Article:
This time I would be learning about Kittyhawk Air Cargo; their rules, procedures, insurance benefits and hazardous material policies among other things.

If I had, even for a moment, felt that my career had been less than charmed up to this point, those thoughts would soon be eclipsed by a pilot sitting behind me and to my left. He was someone with a very well known past.

In the previous row I heard the typical banter of two new-hire pilots. The first pilot answered the most often asked question in this setting; where’d you come from?

It sounds rather direct, but there’s no better way to get to know a fellow aviator; their experience and maybe even if they’ve flown with someone you know.

My ears perked up when I heard my classmate mention he’d flown in Alaska, since I had spent the first 3 years of my career up there. I quickly realized from eavesdropping, that we’d flown in different parts of the state.

“How about you?” The Alaskan pilot asked his neighbor sitting to the left.

“Remember those Northwest pilots who were arrested for flying under the influence?” He said, as everyone in the class glanced toward him like the famous EF Hutton commercial where people stop talking and turn to listen to a far more interesting conversation.

“I was the flight engineer on that flight.”
It’s fair to say that no one has ever had a more turbulent career than Joe Balzer. But flying was what he too, had always wanted to do.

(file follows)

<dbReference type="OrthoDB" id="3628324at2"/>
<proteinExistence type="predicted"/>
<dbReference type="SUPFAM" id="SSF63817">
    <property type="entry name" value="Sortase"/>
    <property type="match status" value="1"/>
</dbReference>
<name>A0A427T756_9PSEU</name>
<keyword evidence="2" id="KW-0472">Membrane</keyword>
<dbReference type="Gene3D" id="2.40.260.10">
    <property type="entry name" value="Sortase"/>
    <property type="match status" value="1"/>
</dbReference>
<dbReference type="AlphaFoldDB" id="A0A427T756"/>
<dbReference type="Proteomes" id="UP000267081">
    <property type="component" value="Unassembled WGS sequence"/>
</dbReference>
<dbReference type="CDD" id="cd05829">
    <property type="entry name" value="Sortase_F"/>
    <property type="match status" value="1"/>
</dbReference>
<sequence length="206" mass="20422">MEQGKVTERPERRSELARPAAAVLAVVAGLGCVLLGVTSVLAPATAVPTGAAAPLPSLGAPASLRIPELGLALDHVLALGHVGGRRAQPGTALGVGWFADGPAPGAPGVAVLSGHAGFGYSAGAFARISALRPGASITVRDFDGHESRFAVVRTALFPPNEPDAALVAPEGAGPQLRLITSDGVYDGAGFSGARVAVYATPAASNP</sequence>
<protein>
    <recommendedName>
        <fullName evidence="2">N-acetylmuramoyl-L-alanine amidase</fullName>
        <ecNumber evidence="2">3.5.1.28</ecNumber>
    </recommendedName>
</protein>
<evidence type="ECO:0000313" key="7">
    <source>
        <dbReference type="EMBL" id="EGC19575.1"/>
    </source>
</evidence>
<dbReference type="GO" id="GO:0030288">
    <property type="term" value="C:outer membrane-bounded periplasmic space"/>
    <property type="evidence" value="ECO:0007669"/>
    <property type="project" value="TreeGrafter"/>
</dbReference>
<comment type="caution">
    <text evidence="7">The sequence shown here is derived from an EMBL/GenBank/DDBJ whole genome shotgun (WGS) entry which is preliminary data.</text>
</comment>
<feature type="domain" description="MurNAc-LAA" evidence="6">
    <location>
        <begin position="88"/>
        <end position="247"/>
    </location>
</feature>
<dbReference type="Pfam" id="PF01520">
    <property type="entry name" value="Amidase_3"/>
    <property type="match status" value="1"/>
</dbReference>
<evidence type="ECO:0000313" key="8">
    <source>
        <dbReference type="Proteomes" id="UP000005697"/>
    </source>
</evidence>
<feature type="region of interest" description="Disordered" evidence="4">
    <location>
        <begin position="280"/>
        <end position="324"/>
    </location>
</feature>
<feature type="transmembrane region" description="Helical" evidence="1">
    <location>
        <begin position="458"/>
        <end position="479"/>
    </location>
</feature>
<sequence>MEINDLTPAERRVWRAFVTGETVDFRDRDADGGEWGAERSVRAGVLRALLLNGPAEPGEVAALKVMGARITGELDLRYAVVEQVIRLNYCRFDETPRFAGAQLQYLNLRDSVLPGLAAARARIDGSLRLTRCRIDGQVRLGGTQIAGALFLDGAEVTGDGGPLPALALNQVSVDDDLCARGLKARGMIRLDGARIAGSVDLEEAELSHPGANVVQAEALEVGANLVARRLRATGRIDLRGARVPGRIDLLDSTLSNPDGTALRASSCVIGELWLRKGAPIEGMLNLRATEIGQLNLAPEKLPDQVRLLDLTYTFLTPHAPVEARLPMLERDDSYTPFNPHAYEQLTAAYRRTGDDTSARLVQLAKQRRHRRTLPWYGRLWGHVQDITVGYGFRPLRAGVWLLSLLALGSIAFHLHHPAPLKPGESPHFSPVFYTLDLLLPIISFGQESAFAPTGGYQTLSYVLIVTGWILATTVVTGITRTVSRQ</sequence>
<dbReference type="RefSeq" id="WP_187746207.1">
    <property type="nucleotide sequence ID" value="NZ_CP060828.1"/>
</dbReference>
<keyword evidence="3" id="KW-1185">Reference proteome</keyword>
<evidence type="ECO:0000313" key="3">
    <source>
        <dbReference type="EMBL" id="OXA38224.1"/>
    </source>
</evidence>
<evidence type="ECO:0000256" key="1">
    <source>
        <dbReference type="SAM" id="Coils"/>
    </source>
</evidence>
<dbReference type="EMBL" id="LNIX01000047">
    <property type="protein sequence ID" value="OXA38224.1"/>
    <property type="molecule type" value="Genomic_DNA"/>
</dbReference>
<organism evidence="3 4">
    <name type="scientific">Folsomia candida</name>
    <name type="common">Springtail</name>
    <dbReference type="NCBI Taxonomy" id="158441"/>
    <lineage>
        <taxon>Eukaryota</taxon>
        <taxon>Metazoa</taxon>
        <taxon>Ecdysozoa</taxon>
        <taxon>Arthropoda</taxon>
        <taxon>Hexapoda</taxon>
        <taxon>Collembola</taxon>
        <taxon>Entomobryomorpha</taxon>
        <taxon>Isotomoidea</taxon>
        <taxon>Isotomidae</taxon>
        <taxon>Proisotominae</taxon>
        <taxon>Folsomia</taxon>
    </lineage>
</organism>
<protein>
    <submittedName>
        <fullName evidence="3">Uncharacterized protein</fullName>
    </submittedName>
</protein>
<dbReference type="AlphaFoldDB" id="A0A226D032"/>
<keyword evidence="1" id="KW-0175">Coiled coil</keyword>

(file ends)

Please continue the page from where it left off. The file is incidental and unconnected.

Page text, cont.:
His career started at Delta as an aircraft cleaner while he flew at night as a right-seat pilot/freight loader aboard WWII vintage cargo planes out of Florida to the Bahamas. Later on, he worked as a Learjet pilot before landing his dream job at Eastern Air Lines.

Joe left for greener pastures at Northwest while Eastern began to collapse.

And on a winter’s night in Fargo, North Dakota, his career would also begin to crumble.

Since it was clear that our indoctrination class wouldn’t be starting until we heard Joe’s full story, the instructor agreed to let Joe speak in front of our class.

This wasn’t going to be your typical indoctrination class, I remember thinking.

Joe explained the circumstances that led up to a night of drinking on his long Fargo layover. While he and his co-pilot had given up on their captain and went to bed before the eight-hour “bottle-to-throttle” rule, the captain remained at the pub long afterwards. He made enough of a scene that a few patrons of the bar elected to call the FAA in an effort to prevent this captain’s flight from departing in the morning.